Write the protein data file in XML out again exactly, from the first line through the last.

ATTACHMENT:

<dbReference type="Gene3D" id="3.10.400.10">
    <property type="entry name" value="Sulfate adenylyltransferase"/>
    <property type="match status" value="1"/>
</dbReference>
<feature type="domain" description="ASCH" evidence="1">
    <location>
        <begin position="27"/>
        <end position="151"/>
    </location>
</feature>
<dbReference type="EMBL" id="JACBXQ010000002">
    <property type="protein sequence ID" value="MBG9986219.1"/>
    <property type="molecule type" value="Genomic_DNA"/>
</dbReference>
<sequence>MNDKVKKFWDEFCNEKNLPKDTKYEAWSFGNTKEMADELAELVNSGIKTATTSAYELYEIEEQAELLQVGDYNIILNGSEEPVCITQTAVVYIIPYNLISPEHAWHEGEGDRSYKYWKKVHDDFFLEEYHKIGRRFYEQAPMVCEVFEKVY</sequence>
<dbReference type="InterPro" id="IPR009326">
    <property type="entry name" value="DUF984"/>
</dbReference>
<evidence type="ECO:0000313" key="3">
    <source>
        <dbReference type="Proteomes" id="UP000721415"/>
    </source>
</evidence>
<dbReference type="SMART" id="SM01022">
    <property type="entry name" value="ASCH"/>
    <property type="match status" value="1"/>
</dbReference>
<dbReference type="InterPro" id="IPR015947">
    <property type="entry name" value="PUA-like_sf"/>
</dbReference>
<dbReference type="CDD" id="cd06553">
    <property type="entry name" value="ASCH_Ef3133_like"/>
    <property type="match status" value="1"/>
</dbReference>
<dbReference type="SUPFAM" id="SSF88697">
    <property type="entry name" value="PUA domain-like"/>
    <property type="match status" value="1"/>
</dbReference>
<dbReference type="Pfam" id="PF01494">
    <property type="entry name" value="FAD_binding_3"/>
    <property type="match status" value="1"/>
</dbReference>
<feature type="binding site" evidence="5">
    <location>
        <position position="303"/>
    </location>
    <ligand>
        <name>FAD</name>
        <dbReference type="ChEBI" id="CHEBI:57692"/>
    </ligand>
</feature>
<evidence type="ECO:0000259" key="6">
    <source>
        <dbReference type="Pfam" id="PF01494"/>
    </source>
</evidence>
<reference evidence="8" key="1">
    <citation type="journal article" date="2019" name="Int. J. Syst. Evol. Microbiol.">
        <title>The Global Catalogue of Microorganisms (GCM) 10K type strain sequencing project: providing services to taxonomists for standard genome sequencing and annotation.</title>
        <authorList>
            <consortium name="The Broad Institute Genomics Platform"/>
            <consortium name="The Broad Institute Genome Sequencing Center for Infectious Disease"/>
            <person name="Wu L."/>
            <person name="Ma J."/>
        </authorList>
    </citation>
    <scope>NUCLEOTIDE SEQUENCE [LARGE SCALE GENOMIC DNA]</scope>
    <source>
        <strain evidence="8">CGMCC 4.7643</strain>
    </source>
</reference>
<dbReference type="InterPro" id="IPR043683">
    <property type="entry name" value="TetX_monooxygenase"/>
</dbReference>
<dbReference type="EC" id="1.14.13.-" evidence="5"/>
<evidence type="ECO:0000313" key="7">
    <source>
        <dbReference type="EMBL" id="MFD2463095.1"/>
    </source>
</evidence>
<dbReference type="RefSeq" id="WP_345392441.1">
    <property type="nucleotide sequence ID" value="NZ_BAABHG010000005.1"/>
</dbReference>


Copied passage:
<dbReference type="Gene3D" id="3.10.400.10">
    <property type="entry name" value="Sulfate adenylyltransferase"/>
    <property type="match status" value="1"/>
</dbReference>
<feature type="domain" description="ASCH" evidence="1">
    <location>
        <begin position="27"/>
        <end position="151"/>
    </location>
</feature>
<dbReference type="EMBL" id="JACBXQ010000002">
    <property type="protein sequence ID" value="MBG9986219.1"/>
    <property type="molecule type" value="Genomic_DNA"/>
</dbReference>
<sequence>MNDKVKKFWDEFCNEKNLPKDTKYEAWSFGNTKEMADELAELVNSGIKTATTSAYELYEIEEQAELLQVGDYNIILNGSEEPVCITQTAVVYIIPYNLISPEHAWHEGEGDRSYKYWKKVHDDFFLEEYHKIGRRFYEQAPMVCEVFEKVY</sequence>
<dbReference type="InterPro" id="IPR009326">
    <property type="entry name" value="DUF984"/>
</dbReference>
<evidence type="ECO:0000313" key="3">
    <source>
        <dbReference type="Proteomes" id="UP000721415"/>
    </source>
</evidence>
<dbReference type="SMART" id="SM01022">
    <property type="entry name" value="ASCH"/>
    <property type="match status" value="1"/>
</dbReference>
<dbReference type="InterPro" id="IPR015947">
    <property type="entry name" value="PUA-like_sf"/>
</dbReference>
<dbReference type="CDD" id="cd06553">
    <property type="entry name" value="ASCH_Ef3133_like"/>
    <property type="match status" value="1"/>
</dbReference>
<dbReference type="SUPFAM" id="SSF88697">
    <property type="entry name" value="PUA domain-like"/>
    <property type="match status" value="1"/>
</dbReference>
<dbReference type="Pfam" id="PF01494">
    <property type="entry name" value="FAD_binding_3"/>
    <property type="match status" value="1"/>
</dbReference>
<feature type="binding site" evidence="5">
    <location>
        <position position="303"/>
    </location>
    <ligand>
        <name>FAD</name>
        <dbReference type="ChEBI" id="CHEBI:57692"/>
    </ligand>
</feature>
<evidence type="ECO:0000259" key="6">
    <source>
        <dbReference type="Pfam" id="PF01494"/>
    </source>
</evidence>
<reference evidence="8" key="1">
    <citation type="journal article" date="2019" name="Int. J. Syst. Evol. Microbiol.">
        <title>The Global Catalogue of Microorganisms (GCM) 10K type strain sequencing project: providing services to taxonomists for standard genome sequencing and annotation.</title>
        <authorList>
            <consortium name="The Broad Institute Genomics Platform"/>
            <consortium name="The Broad Institute Genome Sequencing Center for Infectious Disease"/>
            <person name="Wu L."/>
            <person name="Ma J."/>
        </authorList>
    </citation>
    <scope>NUCLEOTIDE SEQUENCE [LARGE SCALE GENOMIC DNA]</scope>
    <source>
        <strain evidence="8">CGMCC 4.7643</strain>
    </source>
</reference>
<dbReference type="InterPro" id="IPR043683">
    <property type="entry name" value="TetX_monooxygenase"/>
</dbReference>
<dbReference type="EC" id="1.14.13.-" evidence="5"/>
<evidence type="ECO:0000313" key="7">
    <source>
        <dbReference type="EMBL" id="MFD2463095.1"/>
    </source>
</evidence>
<dbReference type="RefSeq" id="WP_345392441.1">
    <property type="nucleotide sequence ID" value="NZ_BAABHG010000005.1"/>
</dbReference>